I’ve recently been having problems keeping to my diet and now that I’ve read that article, I might never eat, AGAIN! Thanks!
Important fact I learned on a wastewater plant tour : flushable wipes don’t break down in water. You shouldn’t flush them. Yes, really.
How are they allowed to be marked as flushable if they aren’t?
If we hadn’t discovered it in time, raw sewage could have started
spurting out of manholes across the whole of Kingston.
In engineering circles, this is what’s known as a “fail-gross” system.
To be fair, clearly it was possible to flush them.
I for one would like to see more close up and detailed photos of this mighty fatberg…it’s interesting.
I’d like to imagine that given enough time, rat colonies could have burrowed deep into the globular mass, crating a fascinating ecosystem…to say nothing of the insect life!
So because few crybabies cant flush away their turdies, a unique and record holding creation is swept away…how sad.
Now if they could only dislodge the lumps of fat clogging up parliament.
Thank you! Good night!
Oh but it smelled like luscious fish and chips with a hint of curry
Well, apparently fat isn’t flushable either - so either the problem is one of ongoing sewer maintenance or we all start shitting in the garbage bin.
Bahahahahaha. Apparently London is planning a fatberg-burning power plant. And no wonder–“In just one night teams can remove enough material to fill nine double-decker buses.”
Oh, the expression on that poor bastard in the picture (at my link). He looks like he only stopped weeping for the camera and is looking forward to starting again as soon as it’s gone. I can’t blame him.
I worked on storm water drainage in the 1980’s, back when chips were always deep fried in lard which was often discarded into the storm system rather than risk blocking a domestic outlet. So I’ve seen and removed a number of these “bergs” or logs as we called them. Unpleasant but at least relatively benign.
The worst situation encountered though was produced by a supermarket saving money by pouring out of date dairy products into an unsurprisingly blocked car park drainage system. Judging by the volume and eye watering smell given off by the remains it must have been going on for at least five years.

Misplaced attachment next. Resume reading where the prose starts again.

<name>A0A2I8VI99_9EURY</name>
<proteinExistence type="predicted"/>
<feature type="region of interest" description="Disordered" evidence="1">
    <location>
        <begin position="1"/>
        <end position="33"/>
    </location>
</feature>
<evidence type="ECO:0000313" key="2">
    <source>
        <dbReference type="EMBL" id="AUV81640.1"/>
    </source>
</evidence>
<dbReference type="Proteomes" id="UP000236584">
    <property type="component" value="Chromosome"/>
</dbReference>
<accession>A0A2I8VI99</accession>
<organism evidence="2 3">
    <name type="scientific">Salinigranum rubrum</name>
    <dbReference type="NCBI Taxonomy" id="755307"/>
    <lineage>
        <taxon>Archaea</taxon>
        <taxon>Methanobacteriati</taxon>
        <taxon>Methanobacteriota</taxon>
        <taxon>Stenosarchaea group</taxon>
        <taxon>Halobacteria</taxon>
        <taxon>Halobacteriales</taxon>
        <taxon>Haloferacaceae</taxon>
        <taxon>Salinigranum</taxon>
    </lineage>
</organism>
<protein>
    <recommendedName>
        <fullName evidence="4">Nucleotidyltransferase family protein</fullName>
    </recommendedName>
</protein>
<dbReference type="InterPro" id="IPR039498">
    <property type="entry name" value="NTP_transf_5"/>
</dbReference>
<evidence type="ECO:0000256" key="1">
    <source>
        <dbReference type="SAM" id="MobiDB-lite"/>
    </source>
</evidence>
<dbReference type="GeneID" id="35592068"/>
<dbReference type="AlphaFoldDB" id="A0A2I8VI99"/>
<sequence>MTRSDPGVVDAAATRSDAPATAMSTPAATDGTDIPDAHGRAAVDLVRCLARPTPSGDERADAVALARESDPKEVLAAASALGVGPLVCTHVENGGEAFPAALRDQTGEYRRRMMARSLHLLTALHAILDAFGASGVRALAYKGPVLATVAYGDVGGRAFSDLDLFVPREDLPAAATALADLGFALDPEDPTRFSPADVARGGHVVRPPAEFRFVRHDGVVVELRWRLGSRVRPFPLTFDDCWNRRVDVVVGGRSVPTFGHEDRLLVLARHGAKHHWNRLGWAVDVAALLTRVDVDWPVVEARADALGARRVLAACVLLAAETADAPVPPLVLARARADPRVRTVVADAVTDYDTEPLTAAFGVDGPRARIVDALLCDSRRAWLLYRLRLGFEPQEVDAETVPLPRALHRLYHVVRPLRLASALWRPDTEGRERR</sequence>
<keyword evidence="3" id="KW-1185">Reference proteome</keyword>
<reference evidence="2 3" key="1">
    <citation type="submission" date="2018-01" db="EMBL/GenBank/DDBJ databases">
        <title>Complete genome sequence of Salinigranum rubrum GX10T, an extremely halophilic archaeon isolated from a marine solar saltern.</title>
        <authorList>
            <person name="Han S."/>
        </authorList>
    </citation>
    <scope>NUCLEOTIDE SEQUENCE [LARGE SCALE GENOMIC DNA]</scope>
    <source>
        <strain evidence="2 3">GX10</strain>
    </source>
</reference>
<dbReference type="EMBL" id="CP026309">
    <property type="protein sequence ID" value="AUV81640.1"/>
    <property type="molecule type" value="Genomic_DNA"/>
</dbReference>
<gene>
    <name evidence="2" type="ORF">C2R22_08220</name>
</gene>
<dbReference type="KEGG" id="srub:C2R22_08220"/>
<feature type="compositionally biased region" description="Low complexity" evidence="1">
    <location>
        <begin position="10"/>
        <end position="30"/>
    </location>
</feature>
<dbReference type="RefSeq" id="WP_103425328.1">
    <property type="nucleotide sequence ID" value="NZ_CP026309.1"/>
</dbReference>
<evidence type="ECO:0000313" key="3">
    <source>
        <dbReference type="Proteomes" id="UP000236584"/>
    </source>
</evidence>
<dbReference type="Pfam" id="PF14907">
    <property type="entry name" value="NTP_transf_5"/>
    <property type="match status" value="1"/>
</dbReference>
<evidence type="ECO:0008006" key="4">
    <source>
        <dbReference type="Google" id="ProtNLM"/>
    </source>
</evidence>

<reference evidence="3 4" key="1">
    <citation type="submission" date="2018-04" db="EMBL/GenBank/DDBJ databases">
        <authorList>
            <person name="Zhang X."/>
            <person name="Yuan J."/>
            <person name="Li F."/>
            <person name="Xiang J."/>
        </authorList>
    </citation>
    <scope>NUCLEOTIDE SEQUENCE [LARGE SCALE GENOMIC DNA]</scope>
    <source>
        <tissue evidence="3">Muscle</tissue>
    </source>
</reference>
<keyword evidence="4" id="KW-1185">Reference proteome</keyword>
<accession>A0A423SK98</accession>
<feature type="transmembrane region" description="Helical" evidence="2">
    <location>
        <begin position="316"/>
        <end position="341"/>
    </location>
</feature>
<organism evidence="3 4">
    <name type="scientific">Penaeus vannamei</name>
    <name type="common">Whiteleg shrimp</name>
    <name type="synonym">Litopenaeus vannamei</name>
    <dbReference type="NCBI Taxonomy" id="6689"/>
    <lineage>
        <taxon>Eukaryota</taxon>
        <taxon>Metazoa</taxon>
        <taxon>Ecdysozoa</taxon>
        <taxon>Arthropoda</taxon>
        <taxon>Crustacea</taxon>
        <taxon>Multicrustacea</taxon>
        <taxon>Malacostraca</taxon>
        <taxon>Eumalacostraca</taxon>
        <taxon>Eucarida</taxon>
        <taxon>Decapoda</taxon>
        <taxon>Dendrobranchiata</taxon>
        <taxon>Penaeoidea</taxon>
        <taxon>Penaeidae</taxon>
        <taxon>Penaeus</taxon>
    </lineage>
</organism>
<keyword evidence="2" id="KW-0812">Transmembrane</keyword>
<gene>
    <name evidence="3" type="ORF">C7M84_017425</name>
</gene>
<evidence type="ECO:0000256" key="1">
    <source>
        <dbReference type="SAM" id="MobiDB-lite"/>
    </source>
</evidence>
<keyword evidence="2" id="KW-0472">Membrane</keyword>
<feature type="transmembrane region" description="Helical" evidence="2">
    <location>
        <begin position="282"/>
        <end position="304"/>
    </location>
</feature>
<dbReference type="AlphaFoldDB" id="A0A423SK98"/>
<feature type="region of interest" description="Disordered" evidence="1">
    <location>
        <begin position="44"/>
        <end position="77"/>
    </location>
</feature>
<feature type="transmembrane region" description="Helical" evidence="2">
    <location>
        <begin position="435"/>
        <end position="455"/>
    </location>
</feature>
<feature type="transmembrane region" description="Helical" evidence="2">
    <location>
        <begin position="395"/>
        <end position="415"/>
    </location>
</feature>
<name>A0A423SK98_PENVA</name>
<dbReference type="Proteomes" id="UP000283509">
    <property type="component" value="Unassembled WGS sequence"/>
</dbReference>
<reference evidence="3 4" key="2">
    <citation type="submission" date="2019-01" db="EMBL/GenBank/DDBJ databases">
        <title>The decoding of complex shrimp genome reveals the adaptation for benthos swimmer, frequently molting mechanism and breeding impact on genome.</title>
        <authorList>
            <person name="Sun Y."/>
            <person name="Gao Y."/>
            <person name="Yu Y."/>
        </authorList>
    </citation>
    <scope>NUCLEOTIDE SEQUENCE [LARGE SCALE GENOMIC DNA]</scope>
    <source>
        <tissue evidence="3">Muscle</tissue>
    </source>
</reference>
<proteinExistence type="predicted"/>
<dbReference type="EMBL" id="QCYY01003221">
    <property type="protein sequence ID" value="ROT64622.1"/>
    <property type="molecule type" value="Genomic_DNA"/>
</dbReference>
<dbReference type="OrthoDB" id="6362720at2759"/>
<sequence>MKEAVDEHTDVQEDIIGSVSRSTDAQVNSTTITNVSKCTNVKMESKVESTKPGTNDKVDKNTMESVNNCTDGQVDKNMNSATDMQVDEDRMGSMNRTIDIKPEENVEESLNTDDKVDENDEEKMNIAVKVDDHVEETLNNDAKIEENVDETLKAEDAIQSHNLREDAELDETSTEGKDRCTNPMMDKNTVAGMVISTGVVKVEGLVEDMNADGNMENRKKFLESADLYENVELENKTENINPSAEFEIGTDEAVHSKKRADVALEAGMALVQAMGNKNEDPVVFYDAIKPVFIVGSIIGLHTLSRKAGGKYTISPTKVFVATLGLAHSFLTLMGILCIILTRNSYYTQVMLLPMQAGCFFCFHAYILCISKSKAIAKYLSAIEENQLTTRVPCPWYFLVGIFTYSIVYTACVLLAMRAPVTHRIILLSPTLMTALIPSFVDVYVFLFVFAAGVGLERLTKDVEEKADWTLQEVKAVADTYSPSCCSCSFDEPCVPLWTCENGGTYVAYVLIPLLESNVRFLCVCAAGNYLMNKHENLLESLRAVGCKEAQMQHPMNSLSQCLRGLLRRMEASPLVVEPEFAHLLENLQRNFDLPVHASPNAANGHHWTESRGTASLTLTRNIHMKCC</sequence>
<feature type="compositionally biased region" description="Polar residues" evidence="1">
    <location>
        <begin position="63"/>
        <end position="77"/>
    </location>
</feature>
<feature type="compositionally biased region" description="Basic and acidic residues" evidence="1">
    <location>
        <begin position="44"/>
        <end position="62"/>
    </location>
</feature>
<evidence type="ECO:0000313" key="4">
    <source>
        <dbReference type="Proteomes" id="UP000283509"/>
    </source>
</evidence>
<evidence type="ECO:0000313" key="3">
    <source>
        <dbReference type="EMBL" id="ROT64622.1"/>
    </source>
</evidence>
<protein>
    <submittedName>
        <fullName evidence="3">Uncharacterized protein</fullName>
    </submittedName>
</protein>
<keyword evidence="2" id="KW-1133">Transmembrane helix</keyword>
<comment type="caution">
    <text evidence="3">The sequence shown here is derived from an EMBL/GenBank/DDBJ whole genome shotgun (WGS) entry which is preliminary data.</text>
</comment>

To remove the blockage required pumping out the liquor formed by peutrifaction but in order to get to that we had to break through the hard crust of rotting fat in each manhole chamber. Sewer-men hardened by years of shite-wading emptying themselves as each crust was broken was something I hope never to experience again.
You talk as if there were some limits on the creativity of marketing. What are you, some kind of communist?
For those of us who aren’t British, what’s a wet-wipe? And why are these associated with the fat berg? My guess is that the British expression “wet wipe” refers to what an American would call a “paper towel,” and that the association comes from people wiping up fat spills with paper towels, thus rendering them hydrophobic and oleophilic. But if a wet-wipe is the same thing as an American wet-wipe, i.e. a pre-moistened paper cleansing pad, what’s the story?
There’s something uniquely powerful about anaerobically putrefied dairy products. When I was a lad, I discovered a jug of milk that had been left in the sun behind a shopping cart enclosure.
My innocent brain decided it would be wise to assay the odour of the contents to judge the next course of action.
I learned that day that my brain was not to be trusted with such decisions.
Some things are not meant to be seen…
The British wet-wipe and the American wet-wipe is the same. People are using them in place of toilet paper, as they’re softer and, for those who can afford to pay extra for wiping their bum, they state they’re cleaner as well.
Of course, as mentioned up-thread, wet-wipes don’t decompose in the sewer, and apparently are really, really good at absorbing fat.
uh . . . thanks for making me choke on my breakfast this morning.